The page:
Lin J, Zuo J, Gan L, Li P, Liu F, Wang K, Chen L and Gan H. 2011. Effects of mixture ratio on anaerobic co-digestion with fruit and vegetable waste and food waste of China. Journal of Environmental Sciences 23(8): 1403-1408. doi: 10.1016/S1001-0742(10)60572-4 [ Links ]

Liu G, Zhang R, El-mashad HM and Dong R. 2009. Effect of feed to inoculum ratios on biogas yields of food and green wastes. Bioresource Technology 100(21): 5103-5108. doi: 10.1016/j.biortech.2009.03.081 [ Links ]

Luo G, Xie L, Zhou Q and Angelidaki I. 2011. Enhancement of bioenergy production from organic wastes by two-stage anaerobic hydrogen and methane production process. Bioresource Technology 102(18): 8700-8706. doi: 10.1016/j.biortech.2011.02.012 [ Links ]

Mohan VS, Mohanakrishna G, Goud RK and Sarma PN. 2009. Acidogenic fermentation of vegetable based market waste to harness biohydrogen with simultaneous stabilization. Bioresource Technology 100(12): 3061-3068. doi: 10.1016/j.biortech.2008.12.059 [ Links ]

Muñoz-Páez KM, Ríos-Leal E, Valdez-Vazquez I, Rinderknecht-Seijas N and Poggi-Varaldo HM. 2012. Re-fermentation of washed spent solids from batch hydrogenogenic fermentation for additional production of biohydrogen from the organic fraction of municipal solid waste. Journal of Environmental Management 95. 355-359. doi: 10.1016/j.jenvman.2011.01.017 [ Links ]

Nagao N, Tajima N, Kawai M, Niwa C, Kurosawa N, Matsuyama T, Yusoff FM and Toda T. 2012. Maximum organic loading rate for the single-stage wet anaerobic digestion of food waste. Bioresource Technology 118: 210-8. doi: 10.1016/j.biortech.2012.05.045 [ Links ]

Papadias DD, Ahmed S, Kumar R and Joseck F. 2009. Hydrogen quality for fuel cell vehicles - A modeling study of the sensitivity of impurity content in hydrogen to the process variables in the SMR-PSA pathway. International Journal of Hydrogen Energy 34(15): 6021-6035. doi: 10.1016/j.ijhydene.2009.06.026 [ Links ]

Park MJ, Jo JH, Park D, Lee DS and Park JM. 2010. Comprehensive study on a two-stage anaerobic digestion process for the sequential production of hydrogen and methane from cost-effective molasses. International Journal of Hydrogen Energy 35(12): 6194-6202. doi: 10.1016/j.ijhydene.2010.03.135 [ Links ]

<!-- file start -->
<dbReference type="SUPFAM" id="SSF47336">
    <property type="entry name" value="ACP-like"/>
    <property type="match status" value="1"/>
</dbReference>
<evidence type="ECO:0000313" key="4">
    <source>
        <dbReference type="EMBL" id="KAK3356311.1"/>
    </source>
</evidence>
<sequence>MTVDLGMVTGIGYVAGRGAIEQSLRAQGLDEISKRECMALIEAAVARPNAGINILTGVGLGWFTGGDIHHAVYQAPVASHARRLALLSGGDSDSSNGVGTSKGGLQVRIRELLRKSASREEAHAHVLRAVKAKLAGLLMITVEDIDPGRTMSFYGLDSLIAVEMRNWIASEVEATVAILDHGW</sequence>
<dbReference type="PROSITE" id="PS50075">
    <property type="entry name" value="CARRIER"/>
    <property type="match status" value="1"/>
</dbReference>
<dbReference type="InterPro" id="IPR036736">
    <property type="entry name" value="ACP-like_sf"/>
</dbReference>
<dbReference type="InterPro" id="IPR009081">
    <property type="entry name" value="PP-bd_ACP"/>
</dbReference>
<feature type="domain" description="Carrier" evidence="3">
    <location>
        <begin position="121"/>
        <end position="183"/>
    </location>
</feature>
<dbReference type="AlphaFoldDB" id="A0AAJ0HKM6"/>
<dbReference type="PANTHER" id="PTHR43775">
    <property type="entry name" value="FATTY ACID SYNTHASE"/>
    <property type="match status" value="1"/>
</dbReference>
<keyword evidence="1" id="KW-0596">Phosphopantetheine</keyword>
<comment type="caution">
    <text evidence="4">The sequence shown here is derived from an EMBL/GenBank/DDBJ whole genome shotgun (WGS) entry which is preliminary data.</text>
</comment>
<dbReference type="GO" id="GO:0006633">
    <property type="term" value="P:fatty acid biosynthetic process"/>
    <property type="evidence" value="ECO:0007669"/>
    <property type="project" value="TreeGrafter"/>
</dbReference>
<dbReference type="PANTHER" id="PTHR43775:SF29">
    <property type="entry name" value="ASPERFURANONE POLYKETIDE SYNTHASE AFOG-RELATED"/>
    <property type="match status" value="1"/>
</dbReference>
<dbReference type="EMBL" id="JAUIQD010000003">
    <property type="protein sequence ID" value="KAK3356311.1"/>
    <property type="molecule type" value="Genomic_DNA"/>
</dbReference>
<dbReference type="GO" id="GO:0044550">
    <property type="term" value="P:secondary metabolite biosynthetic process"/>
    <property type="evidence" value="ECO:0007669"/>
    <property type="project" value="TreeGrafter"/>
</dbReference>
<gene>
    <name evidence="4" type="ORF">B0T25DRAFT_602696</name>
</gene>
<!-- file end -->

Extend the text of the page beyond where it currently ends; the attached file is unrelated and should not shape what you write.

Rangel LM. 2011. Producción de hidrógeno a partir de la Fracción Orgánica de Residuos Sólidos Urbanos (FORSU). Bacherlor´s Thesis in Biology. Faculty of Natural Sciences. Universidad Autónoma de Querétaro. Querétaro. 103 p. [ Links ]

Redondas V, Gómez X, García S, Pevida C, Rubiera F, Morán A and Pis JJ. 2012. Hydrogen production from food wastes and gas post-treatment by CO2 adsorption. Waste Management 32(1): 60-66. doi: 10.1016/j.wasman.2011.09.003 [ Links ]

Robledo-Narváez PN, Muñoz-Páez KM, Poggi-Varaldo HM, Ríos-Leal E, Calva-Calva G, Ortega-Clemente LA, Rinderknecht-Seijas N, Estrada-Vásquez C, Ponce-Noyola M, Salazar-Montoya JA. 2013. The influence of total solids content and initial pH on batch biohydrogen production by solid substrate fermentation of agroindustrial wastes. Journal of Environmental Management 128(15): 126-137. doi: 10.1016/j.jenvman.2013.04.042 [ Links ]

Sekoai PT and Gueguim Kana EB. 2013. A two-stage modelling and optimization of biohydrogen production from a mixture of agro-municipal waste. International Journal of Hydrogen Energy 38(21). 8657-8663. doi: 10.1016/j.ijhydene.2013.04.130 [ Links ]

Sharma Y and Li B. 2009. Optimizing hydrogen production from organic wastewater treatment in batch reactors through experimental and kinetic analysis. International Journal of Hydrogen Energy 34(15): 6171-6180. doi: 10.1016/j.ijhydene.2009.06.031 [ Links ]

Shin HS, Youn JH and Kim SH. 2004. Hydrogen production from food waste in anaerobic mesophilic and thermophilic acidogenesis. International Journal of Hydrogen Energy 29(13): 1355-1363. doi: 10.1016/j.ijhydene.2003.09.011 [ Links ]

Ueno Y, Tatara M, Fukui H, Makiuchi T, Goto M and Sode K. 2007. Production of hydrogen and methane from organic solid wastes by phase-separation of anaerobic process. Bioresource Technology 98(9): 1861-1865. doi: 10.1016/j.biortech.2006.06.017 [ Links ]

UPME, IDEAM, COLCIENCIAS and UIS. 2009. Atlas del Potencial Energético de la Biomasa Residual en Colombia. Fisrt edition. Universidad Industrial de Santander, Bucaramanga. 180 p. [ Links ]

Valdez-Vazquez I and Poggi-Varaldo MH. 2009. Alkalinity and high total solids affecting H2 production from organic solid waste by anaerobic consortia. International Journal of Hydrogen Energy 34(9): 3639-3646. doi: 10.1016/j.ijhydene.2009.02.039 [ Links ]

Wang J and Wan W. 2008. Optimization of fermentative hydrogen production process by response surface methodology. International Journal of Hydrogen Energy 33(23): 6976-6984. doi: 10.1016/j.ijhydene.2008.08.051 [ Links ]

Wang J andWan W . 2009. Kinetic models for fermentative hydrogen production: A review. International Journal of Hydrogen Energy 34(8): 3313-3323. doi: 10.1016/j.ijhydene.2009.02.031 [ Links ]

Zhu H, Stadnyk A, Béland M and Seto P. 2008. Co-production of hydrogen and methane from potato waste using a two-stage anaerobic digestion process. Bioresource Technology 99(11). 5078-5084. doi: 10.1016/j.biortech.2007.08.083 [ Links ]

Recebido: 01 de Agosto de 2018; Aceito: 13 de Março de 2019

Creative Commons License This is an open-access article distributed under the terms of the Creative Commons Attribution License